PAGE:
A woman (Madolyn Smith) in a remote cabin in the woods is preparing an evening dinner for a guest when a stranger (Malcolm McDowell) shows up at her door. He explains his car has broken down and asks to use her phone to call for a tow. She reluctantly agrees.
This seemingly chance encounter between these two characters ignites suspicion of who one another really are and what true motivations are lurking underneath the surface. An escalating series of ominous, strange accusations are hurled against each other as they poke holes in one anothers stories of what they’re doing there and why.
Their meetings extend past this stormy night in a series of surreal encounters. Their taunts, vague conversations and outright accusations continue. Tension mounts and unsettling threats continue. When a clear inconsistency in the Caller’s story is caught by the woman and an obvious lie has been revealed by him with no way for him to hide it, he shrugs it off and casually remarks, “a point for you”.
The questions will soon begin seeping off the screen and your curiosity will surge. You will soon be perplexed trying to figure out what exactly is happening between these two characters!
What the heck is going on? Who are these people? Why is there not one other person we see in this town? What is all this lying about? Do they somehow know each other? Why are they behaving so oddly? Do these characters even have names? Why isn’t she calling for help? Why are they keeping track of how many points they win? What am I missing? Wait, what does that mean? Where the heck is this story going???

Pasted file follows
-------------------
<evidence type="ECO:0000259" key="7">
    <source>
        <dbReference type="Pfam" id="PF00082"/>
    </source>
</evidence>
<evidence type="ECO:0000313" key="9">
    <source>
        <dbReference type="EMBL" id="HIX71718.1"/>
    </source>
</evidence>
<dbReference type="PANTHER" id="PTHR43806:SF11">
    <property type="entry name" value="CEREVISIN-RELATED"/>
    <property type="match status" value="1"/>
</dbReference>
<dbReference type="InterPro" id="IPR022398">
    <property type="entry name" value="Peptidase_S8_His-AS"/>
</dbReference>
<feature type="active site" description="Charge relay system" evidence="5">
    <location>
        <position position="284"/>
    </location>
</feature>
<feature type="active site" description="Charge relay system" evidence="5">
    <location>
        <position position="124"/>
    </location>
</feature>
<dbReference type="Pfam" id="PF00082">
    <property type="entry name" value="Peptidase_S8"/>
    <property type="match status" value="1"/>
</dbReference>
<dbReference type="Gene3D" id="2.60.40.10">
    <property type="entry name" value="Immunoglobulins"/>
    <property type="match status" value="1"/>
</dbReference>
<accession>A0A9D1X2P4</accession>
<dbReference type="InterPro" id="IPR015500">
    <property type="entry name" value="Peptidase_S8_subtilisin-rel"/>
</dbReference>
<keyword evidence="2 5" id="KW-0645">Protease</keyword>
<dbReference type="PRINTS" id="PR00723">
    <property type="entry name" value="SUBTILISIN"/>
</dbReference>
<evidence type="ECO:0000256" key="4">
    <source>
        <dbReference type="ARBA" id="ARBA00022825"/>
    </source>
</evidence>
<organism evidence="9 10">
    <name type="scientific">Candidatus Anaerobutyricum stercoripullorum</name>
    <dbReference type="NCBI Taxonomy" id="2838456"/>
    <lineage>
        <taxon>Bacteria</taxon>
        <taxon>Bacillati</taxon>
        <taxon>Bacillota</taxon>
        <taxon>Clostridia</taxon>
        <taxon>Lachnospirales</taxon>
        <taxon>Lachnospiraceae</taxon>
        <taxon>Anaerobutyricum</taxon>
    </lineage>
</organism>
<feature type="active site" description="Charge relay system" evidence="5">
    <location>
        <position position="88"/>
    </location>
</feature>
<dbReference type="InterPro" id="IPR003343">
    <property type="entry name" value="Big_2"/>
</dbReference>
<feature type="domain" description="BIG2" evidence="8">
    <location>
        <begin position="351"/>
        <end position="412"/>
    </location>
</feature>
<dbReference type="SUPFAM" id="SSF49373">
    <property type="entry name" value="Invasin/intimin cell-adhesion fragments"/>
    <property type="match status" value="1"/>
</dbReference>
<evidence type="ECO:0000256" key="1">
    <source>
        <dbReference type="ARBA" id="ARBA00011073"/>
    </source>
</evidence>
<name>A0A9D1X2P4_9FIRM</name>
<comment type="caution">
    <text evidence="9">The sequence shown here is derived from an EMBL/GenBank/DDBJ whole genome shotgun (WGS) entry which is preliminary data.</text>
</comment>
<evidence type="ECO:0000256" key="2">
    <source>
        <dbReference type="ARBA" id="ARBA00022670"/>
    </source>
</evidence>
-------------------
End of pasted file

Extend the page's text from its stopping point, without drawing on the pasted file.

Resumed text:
The answers do indeed come in the final ten minutes of this story – and it’s a very unpredictable twist that you won’t see coming.
It’s hard to talk about The Caller without divulging the ending, but I’m going to try as best I can. As longtime readers of mine know I’m not a fan of giving away spoilers, I really hate that. My feeling always is – I want to watch the movie, I don’t want to be told the movie by someone else.
Besides, nowadays it’s pretty difficult to ever go into watching a movie completely cold. There are plenty of places to find out the complete rundown of a film now. Sometimes the film’s trailer does it on its own. So, I’m not going touch the ending of The Caller. If you really want to get the scoop on it there are plenty of places you can find that will discuss it in great detail.
I really don’t recommend that though. I say, first watch The Caller then read all about it. While I wouldn’t call it a great movie, it was very interesting and held my attention throughout the whole thing. And it certainly stuck with me since watching it.
That mainly came from McDowell and Smith who are both really good! They’re mysteriously referred to as only ‘The Girl’ and ‘The Caller’. They are the only two characters in this. We don’t see one other person throughout.
Things begin as a seemingly standard thriller-type of story. Lone vulnerable woman, strange creepy guy showing up. This looks like it’s going to be something along the lines of Sorry Wrong Number, The Collector, Lady In A Cage, P2, heck even Misery. One of those single locale set movies with a character being tormented by an attacker and having to survive this encounter.
Nope. The Caller isn’t quite like any of those.